6 tax changes for 2019/20
5th April 2019
The first quarter of 2019 has flashed by and several tax changes are poised to take effect for the 2019/20 tax year, which gets under way on 6 April 2019.
It’s staggering to think that Brexit continues to unsettle business owners, some of whom have also had to handle the change towards digital accounts.
Fortunately, there is good news as far as personal finances are concerned with increases to the personal allowance and the higher-rate threshold being welcomed.
Here’s what we can expect for 2019/20.
Personal allowance and higher-rate threshold
The headline-grabbing measure surrounds the personal allowance increasing to £12,500, while the higher-rate threshold rises to £50,000.
There is a little controversy surrounding the latter, as taxpayers earning £50,000 a year outside of Scotland will be £1,544 – or £128 a month – better off than those up north in 2019/29.
Making Tax Digital for VAT
It’s official: VAT-registered businesses have entered into a new era that requires VAT reports to be submitted digitally, and all VAT records to be collated in the same format.
Most of the remaining firms with taxable turnover of more than £85,000 in 2019/20 will follow suit in the next two months, with the first reports filed by 7 August 2019.
Residence nil-rate band
The family home allowance, or residence nil-rate band to use its other name, provides an inheritance tax break that works on top of the existing £325,000 nil-rate band.
The £100,000 introductory rate, first introduced in April 2017, has increased by £25,000 a year ever since to the point it can add £150,000 on top of the nil-rate band in 2019/20.
Therefore, it’s possible to pass on the family home worth up to £475,000 to direct descendants free from inheritance tax this year – or £950,000 for married couples and civil partners.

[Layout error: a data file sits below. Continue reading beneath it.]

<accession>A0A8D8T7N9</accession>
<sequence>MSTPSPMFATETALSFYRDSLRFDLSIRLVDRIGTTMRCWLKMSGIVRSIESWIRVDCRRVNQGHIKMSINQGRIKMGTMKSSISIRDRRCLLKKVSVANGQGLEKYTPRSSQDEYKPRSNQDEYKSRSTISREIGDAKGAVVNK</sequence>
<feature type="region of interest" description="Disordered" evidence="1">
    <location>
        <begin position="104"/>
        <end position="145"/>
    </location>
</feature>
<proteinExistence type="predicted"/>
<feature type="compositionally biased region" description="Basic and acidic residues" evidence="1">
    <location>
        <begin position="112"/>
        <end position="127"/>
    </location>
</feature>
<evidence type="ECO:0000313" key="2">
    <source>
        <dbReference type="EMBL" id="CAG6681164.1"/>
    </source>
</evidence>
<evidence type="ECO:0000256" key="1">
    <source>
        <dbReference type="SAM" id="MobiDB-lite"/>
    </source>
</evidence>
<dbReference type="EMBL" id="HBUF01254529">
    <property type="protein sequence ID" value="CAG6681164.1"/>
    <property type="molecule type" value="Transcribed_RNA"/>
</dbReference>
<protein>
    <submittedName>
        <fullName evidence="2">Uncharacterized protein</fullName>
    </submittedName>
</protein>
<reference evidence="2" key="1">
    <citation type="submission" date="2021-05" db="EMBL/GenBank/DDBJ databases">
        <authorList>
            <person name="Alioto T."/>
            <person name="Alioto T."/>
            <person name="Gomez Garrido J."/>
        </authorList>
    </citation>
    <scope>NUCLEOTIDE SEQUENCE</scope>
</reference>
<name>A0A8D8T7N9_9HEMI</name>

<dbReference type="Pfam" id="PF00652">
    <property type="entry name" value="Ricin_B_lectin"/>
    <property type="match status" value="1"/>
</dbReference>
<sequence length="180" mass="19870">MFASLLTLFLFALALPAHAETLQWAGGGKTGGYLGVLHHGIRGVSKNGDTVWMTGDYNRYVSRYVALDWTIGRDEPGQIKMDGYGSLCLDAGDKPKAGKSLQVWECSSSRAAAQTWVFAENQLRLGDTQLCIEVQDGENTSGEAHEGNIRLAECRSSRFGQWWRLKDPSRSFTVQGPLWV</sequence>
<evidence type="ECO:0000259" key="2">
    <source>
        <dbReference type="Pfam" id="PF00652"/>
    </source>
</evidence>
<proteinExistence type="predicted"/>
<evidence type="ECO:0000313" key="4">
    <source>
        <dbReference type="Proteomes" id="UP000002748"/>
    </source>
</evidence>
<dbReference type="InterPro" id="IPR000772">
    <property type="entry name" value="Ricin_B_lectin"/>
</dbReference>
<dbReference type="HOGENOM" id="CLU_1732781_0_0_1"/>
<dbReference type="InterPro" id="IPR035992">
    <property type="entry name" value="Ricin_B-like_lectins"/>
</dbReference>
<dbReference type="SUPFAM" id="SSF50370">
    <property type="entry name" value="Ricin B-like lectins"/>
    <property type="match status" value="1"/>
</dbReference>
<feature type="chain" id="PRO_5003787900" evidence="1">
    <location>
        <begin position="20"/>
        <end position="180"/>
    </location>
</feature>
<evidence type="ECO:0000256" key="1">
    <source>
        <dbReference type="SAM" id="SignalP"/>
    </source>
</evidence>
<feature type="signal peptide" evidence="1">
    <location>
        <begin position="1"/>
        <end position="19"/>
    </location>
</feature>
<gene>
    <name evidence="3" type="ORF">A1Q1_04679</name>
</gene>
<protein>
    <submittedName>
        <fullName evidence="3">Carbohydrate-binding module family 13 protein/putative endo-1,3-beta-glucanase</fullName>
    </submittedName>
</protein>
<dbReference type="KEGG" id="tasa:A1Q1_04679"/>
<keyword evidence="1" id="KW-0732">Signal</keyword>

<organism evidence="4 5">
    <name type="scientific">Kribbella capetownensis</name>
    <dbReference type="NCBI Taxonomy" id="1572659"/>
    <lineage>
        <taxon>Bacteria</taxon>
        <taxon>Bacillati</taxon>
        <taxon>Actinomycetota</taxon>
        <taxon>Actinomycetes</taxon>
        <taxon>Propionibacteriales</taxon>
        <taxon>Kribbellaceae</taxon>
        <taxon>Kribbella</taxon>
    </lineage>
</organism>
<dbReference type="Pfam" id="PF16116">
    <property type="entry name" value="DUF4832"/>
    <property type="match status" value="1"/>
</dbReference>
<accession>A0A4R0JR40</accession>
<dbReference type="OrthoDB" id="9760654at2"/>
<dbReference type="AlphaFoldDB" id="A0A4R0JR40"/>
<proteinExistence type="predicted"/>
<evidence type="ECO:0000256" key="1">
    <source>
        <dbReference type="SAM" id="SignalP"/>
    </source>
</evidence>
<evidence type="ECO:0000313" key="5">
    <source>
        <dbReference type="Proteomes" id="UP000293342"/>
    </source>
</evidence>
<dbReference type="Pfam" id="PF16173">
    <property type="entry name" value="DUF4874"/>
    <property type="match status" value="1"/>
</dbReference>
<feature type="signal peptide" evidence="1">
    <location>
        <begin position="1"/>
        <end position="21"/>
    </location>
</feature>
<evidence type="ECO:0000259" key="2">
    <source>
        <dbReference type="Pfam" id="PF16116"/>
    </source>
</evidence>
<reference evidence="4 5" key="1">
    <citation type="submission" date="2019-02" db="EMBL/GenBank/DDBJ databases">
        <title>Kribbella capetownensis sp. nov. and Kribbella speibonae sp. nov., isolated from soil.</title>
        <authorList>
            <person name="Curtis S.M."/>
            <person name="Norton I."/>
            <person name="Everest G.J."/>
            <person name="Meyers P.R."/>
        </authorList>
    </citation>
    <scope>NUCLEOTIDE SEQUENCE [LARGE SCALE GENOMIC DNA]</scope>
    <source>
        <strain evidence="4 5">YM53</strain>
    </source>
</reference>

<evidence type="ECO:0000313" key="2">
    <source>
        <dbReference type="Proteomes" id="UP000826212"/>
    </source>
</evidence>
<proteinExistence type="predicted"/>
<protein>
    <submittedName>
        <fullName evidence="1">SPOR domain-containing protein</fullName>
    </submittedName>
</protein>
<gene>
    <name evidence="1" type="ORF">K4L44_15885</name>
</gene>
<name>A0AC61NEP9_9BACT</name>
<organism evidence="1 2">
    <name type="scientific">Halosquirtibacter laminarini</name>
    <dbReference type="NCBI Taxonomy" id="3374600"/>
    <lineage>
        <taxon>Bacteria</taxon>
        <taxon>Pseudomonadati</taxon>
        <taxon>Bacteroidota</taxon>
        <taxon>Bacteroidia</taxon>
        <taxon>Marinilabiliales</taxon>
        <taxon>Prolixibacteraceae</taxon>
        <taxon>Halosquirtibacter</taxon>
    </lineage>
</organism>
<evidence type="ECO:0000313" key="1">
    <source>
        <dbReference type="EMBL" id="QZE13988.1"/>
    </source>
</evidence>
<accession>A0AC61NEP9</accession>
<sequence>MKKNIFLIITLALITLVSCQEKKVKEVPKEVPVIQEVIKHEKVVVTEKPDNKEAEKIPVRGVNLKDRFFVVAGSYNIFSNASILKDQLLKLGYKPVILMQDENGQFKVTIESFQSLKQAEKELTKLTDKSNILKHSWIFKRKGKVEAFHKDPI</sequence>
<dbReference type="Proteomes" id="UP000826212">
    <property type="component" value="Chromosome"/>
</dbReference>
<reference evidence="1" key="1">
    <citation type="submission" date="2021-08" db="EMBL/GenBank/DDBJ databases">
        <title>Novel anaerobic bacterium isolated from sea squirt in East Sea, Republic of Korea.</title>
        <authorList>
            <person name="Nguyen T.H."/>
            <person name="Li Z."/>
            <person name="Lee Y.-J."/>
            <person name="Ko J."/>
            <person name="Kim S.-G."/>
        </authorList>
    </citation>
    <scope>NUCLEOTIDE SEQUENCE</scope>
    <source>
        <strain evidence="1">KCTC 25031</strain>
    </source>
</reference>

VAT reverse charge for construction companies
One tax change that flew under the radar for some surrounds a new VAT reverse charge for construction businesses, which comes into effect on 1 October 2019.
This reverse charge puts the onus on customers who buy supplies or construction services to account for VAT and report it to HMRC, instead of the supplier.
Auto-enrolment in 2019/20
If you employ someone aged between 22 and state pension age, and pay them more than £10,000 a year, your minimum contributions towards their workplace pension have risen from 2% to 3%.
For workers who fall into this category, their minimum contributions have also increased – from 5% to 8% for 2019/20.
This is the last planned auto-enrolment increase since the scheme launched in October 2012.
National minimum and living wage
For those aged 25 and over, the national living wage will be increased from £7.83 to £8.21 per hour for 2019/20.
The national minimum wage rates will also increase as follows:
- apprentices: £3.90 per hour
- under-18s: £4.35 per hour
- 18 to 20-year-olds: £6.15 per hour
- 21 to 24-year-olds: £7.70 per hour.
Get in touch
We’re happy to discuss your personal or business finances for the year ahead. Contact us on 0117 973 3377 or email us at email@example.com to find out more.
Despite our recent merger with Burnside Chartered Accountants, you will still be able to communicate with us using these details.